Below is a letter from a mother written from the perspective of her little girl to her Vision Early Interventionist when getting ready to transition to preschool.
Remember when you first came to my house? I was so weak I could barely open my eyes. My mommy was sad that day because I didn't get a single check on my evaluation. You helped her feel better by explaining that eyes are tricky to learn how to use and I was doing my best. We would have to do a lot of these evaluations over the next couple years and sometimes my mommy would get discouraged. We had so much work to do! But you would always point out the GOOD things I was doing and how far I had come! You promised her I would get stronger. YOU WERE RIGHT! You always loaned us the coolest books and made the coolest toys. I liked when we would go on little trips, like when we went and saw the animals or went swimming. You taught Mom how to help me make believe and how to use my hands to put on socks. You helped mommy know when I was big enough to try new things like picking out my own clothes or helping with chores. I loved it when we did art activities like coloring or painting. But my favorite activity was when we learned about spring time and flowers. And then we got to plant seeds! They say other kids need your help but before you go, I just wanted to say one more big THANK YOU!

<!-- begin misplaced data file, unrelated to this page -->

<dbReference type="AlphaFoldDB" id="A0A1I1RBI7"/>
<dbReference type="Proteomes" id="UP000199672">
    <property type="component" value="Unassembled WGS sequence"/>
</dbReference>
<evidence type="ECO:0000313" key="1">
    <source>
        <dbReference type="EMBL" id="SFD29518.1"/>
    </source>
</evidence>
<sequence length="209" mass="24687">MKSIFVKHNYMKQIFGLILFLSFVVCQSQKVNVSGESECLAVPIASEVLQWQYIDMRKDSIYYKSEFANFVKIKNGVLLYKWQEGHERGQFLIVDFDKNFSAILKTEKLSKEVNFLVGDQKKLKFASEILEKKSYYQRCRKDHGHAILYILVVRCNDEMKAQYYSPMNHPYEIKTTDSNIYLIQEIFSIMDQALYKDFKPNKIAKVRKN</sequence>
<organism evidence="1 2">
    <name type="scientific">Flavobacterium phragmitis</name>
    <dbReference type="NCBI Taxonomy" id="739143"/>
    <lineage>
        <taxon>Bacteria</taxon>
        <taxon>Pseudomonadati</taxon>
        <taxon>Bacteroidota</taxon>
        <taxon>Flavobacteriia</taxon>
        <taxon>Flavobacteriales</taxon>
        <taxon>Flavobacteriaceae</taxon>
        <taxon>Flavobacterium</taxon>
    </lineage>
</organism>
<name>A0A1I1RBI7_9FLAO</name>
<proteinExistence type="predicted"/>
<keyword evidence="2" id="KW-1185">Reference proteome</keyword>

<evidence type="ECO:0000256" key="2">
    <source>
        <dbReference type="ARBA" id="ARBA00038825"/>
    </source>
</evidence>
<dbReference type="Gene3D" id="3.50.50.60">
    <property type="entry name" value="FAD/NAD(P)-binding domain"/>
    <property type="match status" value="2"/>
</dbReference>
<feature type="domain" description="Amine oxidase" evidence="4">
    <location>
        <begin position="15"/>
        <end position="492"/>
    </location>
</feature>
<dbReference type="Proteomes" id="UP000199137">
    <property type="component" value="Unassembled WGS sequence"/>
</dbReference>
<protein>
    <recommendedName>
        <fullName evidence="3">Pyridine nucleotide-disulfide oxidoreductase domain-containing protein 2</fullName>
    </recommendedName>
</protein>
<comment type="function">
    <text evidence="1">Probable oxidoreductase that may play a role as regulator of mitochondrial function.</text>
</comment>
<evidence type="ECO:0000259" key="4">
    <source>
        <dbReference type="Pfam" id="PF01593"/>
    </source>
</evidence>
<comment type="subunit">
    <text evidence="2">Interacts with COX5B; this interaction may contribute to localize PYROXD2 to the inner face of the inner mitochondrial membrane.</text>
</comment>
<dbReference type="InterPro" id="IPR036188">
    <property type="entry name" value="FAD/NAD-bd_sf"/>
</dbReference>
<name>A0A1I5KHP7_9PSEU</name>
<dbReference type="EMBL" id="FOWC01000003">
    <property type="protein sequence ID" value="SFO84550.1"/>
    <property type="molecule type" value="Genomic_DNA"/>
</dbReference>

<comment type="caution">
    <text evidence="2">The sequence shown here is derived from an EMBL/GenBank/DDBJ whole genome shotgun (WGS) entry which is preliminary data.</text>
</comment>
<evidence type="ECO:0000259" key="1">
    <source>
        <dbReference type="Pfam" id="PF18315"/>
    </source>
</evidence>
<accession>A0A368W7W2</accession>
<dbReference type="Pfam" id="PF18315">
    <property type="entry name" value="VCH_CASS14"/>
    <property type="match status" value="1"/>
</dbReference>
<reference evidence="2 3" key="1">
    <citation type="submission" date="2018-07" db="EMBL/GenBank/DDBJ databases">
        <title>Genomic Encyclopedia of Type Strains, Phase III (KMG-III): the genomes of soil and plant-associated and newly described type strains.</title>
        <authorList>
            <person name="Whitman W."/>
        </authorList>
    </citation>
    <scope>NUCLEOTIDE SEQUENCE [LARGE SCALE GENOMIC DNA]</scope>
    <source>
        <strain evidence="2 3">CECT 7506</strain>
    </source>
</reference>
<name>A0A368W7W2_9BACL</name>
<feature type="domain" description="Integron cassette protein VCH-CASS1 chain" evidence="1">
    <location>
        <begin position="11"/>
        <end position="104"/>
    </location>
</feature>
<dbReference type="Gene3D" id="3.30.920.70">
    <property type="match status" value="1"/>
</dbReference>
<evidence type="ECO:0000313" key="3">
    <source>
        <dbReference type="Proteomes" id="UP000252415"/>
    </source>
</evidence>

Below is a quote from a professional at a State Department of Education.
While the training was only one step, it provided new opportunities for collaboration between early childhood and vision service providers and a better knowledge base for mutual support for future endeavors. In a time when there is a severe national shortage of trained teachers of the visually impaired and with many of these providers lacking training for infant/preschool service delivery, the VIISA model can be an important supplement to state efforts, especially if it is carefully planned to address particular state concerns and needs.
Below are some quotes from a VIISA Course Participants.
It has been so very long since I received valuable professional development in visual impairment at the preschool level. Every bit of it has applied to my work.
VIISA has taught me more about vision impairment, gave me ideas to use with children and families, and gave me a network of professionals to call upon.